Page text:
“The crocus of hope is poking through the frost,” the Prime Minister Boris Johnson said to the nation shortly after dinner time on Monday evening.
In true Johnson-style, the one-time journalist used metaphorical excellence to describe the hope of a country as he revealed his optimistic exit from lockdown.
Whether it be his description of the rigorous minds responsible for the vaccine as “scientific cavalry”, or his claim that the early developments in science had provided a “home run, a slam dunk, a shot to the back of the net” – the former Mayor of London is no stranger to using metaphors to convey his thoughts and expressions to the public.
Whilst Boris is well renowned for his positive use of the English language to provide a hopeful morale boost, the PM cast a cautious yet optimistic character as he reeled off his four-stage exit plan from lockdown.
“I know there are some who would like to accelerate this timetable and I know of course there are others who would like to be more cautious and stay in the slow lane”, said the former PM.
“I understand and sympathise with both of those points of view because levels of infection are still high and we must strike a very careful balance and always accept we must be humble in the face of nature.
“But also, we must accept that we cannot persist indefinitely with restrictions that have separated families and loved ones for too long, and threatened the livelihoods of millions, and kept pupils out of school.”
But if Boris was the conductor of an orchestra, the general public failed to perform to his tune.
Instead of having a sense of cautious optimism, the news of potential holidays abroad, family gatherings for the first time in months and even the possibility of mass gatherings in the summer led to a surge in positivity.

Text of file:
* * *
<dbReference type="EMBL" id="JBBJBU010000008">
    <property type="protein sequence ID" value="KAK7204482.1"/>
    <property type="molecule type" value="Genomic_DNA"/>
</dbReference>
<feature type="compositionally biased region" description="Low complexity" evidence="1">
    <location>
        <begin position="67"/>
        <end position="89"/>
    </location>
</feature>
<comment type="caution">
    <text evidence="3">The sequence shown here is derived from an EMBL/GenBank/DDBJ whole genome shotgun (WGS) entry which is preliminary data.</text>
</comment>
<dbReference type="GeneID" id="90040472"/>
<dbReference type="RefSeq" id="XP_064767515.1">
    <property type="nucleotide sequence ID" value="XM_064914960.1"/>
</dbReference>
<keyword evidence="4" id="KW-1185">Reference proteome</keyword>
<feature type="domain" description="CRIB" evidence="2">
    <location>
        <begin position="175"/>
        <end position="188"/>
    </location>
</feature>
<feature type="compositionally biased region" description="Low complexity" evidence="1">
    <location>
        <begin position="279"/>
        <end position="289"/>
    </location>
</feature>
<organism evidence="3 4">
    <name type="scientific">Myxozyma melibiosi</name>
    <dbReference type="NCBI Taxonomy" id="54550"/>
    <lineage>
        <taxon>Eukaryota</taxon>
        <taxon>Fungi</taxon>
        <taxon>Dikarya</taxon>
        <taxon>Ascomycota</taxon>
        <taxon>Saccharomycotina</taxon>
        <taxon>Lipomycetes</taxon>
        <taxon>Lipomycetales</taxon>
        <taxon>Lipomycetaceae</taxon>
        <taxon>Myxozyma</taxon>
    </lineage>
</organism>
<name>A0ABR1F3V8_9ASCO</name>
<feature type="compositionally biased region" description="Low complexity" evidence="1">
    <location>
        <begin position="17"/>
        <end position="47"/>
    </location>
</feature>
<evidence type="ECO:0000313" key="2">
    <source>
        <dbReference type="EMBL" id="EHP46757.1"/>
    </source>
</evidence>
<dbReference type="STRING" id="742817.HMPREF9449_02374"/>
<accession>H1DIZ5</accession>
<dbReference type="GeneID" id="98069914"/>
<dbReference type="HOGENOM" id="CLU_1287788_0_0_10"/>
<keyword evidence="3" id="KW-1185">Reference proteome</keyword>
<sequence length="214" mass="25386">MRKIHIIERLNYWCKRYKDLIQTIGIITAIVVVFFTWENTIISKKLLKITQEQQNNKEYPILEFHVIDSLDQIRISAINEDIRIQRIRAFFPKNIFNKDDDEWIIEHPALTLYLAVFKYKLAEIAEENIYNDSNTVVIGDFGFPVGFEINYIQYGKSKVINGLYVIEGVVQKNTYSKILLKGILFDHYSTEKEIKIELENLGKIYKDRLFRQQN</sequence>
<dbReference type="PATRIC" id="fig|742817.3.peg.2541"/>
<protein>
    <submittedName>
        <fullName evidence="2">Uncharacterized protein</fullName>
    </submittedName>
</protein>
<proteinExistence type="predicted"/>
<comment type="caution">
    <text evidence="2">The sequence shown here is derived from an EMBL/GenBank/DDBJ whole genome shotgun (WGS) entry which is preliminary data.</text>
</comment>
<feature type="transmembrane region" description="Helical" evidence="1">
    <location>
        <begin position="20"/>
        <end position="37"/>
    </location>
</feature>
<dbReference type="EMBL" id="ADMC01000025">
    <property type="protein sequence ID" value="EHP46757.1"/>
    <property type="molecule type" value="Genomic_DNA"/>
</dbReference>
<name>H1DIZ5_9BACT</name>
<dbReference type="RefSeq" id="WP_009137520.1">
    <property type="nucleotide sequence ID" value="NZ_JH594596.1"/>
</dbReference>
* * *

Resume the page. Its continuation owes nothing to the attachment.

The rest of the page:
Tui, the UK’s biggest holiday firm, had a rise in bookings of foreign travel by 500 per cent. The announcement that the Reading and Leeds Festivals would go ahead, meanwhile, preceded a dramatic boost in online searches for the popular music events.
We have spent months locked inside our parental homes – unless you have been fortunate enough to return to the homes in Nottingham we are paying rent for but many are unable to return to – and had to tune into lectures from the kitchen table. It is reasonable enough, therefore, to say that the thought of a pub meet-up with friends or family whilst not wearing a piece of cloth across our faces is something to provide an arousing sense of positivity.
But just because Boris has revealed a roadmap – and let’s not forget how many U-turns he has already had to make due to the coronavirus – the fight against this damned disease is far from over.
At the time of writing, the United Kingdom has a death rate per capita far higher than any other country with a population of more than 20 million; in November, almost six months after it’s launch, the so-called “world-beating” test-and-trace system failed to identify four in 10 contacts of a positive case.
It was always going to be a near-impossible task for the Prime Minister to appease all quarters when drafting his plan to exit the draconian measures that have engulfed our lives for months on end.
He has, however, seemingly done as well as he possibly could have done.
It is true that the vaccine roll-out has gone astonishingly well: the top four vulnerable groups have all been offered their first dose and the top nine groups will have been offered a dose by the end of April.
The NHS is no longer on a breaking point, cases are much lower than they were at Christmas and hospitalisations and deaths have also declined steadily.
But Boris Johnson’s roadmap is one based on hope. It is conditional. If we pass the four tests, we can move from stage one to stage two, stage two to three and finally stage three to four.
It is important to remember, therefore, that the dates provided are far from set in stone. Yes, it is likely that the progression through the stages will lead to a rise in cases. These may cause concern, but it also may not.
The crocus of hope is most certainly breaking through the winter frost; but it is important to remain rooted and strong-willed in the face of adversity, especially when things can still potentially change.
By Matt Lee
Lead Image: Simon Dawson & No 10 Downing St / Flickr